The DUP has called for changes to the Good Friday Agreement in order to provide extra support for serving and former military personnel.
Sir Jeffrey Donaldson warned the government benches that greater protections for ex-service personnel in Northern Ireland formed “part of the confidence and supply deal”.
In an opposition day debate in the House of Commons, Sir Jeffrey told MPs there was still a “culture of fear” among veterans in the country and proposed a number of moves to remedy this.
Sir Jeffrey, backed by his nine other party colleagues, called for Section 75 of the Northern Ireland Act 1998 to be amended to include provision for the armed forces.
He told MPs that the equality legislation was impeding full implementation of the Military Covenant in the Province.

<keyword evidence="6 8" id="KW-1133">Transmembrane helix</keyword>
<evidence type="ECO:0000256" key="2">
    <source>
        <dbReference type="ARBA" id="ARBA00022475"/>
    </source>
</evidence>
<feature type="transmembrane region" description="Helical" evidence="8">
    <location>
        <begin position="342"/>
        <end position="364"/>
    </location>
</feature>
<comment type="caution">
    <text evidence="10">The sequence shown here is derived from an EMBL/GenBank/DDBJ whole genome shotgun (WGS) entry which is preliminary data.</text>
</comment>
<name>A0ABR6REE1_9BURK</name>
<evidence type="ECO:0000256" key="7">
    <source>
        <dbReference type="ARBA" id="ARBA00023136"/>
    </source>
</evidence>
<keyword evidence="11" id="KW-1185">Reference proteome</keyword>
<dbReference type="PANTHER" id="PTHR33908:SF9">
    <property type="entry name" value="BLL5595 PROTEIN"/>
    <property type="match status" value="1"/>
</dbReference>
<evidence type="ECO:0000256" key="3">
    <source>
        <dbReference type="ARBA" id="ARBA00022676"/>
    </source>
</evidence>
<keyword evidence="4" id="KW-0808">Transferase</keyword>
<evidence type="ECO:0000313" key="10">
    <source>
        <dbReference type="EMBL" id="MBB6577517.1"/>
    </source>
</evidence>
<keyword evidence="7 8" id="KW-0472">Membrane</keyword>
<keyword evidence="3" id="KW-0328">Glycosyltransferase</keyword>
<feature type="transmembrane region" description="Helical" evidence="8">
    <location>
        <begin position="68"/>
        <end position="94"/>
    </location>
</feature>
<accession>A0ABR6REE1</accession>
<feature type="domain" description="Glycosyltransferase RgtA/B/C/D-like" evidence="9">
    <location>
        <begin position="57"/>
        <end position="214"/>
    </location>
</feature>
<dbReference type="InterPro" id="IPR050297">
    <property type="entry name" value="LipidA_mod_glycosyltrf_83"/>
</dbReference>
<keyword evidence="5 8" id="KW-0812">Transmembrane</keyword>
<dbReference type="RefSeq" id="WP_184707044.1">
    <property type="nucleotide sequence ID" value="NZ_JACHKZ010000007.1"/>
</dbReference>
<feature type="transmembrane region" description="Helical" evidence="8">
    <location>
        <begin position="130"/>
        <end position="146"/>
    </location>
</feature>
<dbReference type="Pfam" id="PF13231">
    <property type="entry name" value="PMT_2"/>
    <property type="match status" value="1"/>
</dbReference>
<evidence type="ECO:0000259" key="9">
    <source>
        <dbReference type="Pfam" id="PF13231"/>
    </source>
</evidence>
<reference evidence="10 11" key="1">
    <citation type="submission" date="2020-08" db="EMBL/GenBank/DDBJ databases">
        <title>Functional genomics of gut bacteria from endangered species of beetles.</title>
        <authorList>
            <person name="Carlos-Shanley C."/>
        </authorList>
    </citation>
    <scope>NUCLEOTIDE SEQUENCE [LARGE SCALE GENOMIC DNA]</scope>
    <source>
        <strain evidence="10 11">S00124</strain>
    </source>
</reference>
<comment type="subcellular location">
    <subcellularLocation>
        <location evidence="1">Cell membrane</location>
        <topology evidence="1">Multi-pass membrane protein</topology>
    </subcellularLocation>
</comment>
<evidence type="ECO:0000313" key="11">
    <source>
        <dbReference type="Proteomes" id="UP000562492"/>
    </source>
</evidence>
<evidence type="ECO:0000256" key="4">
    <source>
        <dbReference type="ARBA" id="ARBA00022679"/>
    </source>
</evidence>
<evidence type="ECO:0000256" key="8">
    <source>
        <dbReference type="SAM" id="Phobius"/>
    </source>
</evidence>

The section states that public bodies should carry out functions promoting equality of opportunity between “persons of different religious belief, political opinion, racial group, age, marital status or sexual orientation, between men and women generally, between persons with a disability and persons without and between persons with dependants and persons without”.
Sir Jeffrey said: “I do remind the House that this was something that was part of the confidence and supply agreement between the DUP and the Conservative Party.
“We identified that this should be a priority for the government.”
Defence Minister Mark Lancaster said: “It is the government’s view that the Armed Forces Covenant does not contravene Section 75.”
The DUP’s non-binding motion, which asked the Commons to reaffirm its commitment to ensure the covenant is “fully implemented” in NI, was approved unopposed.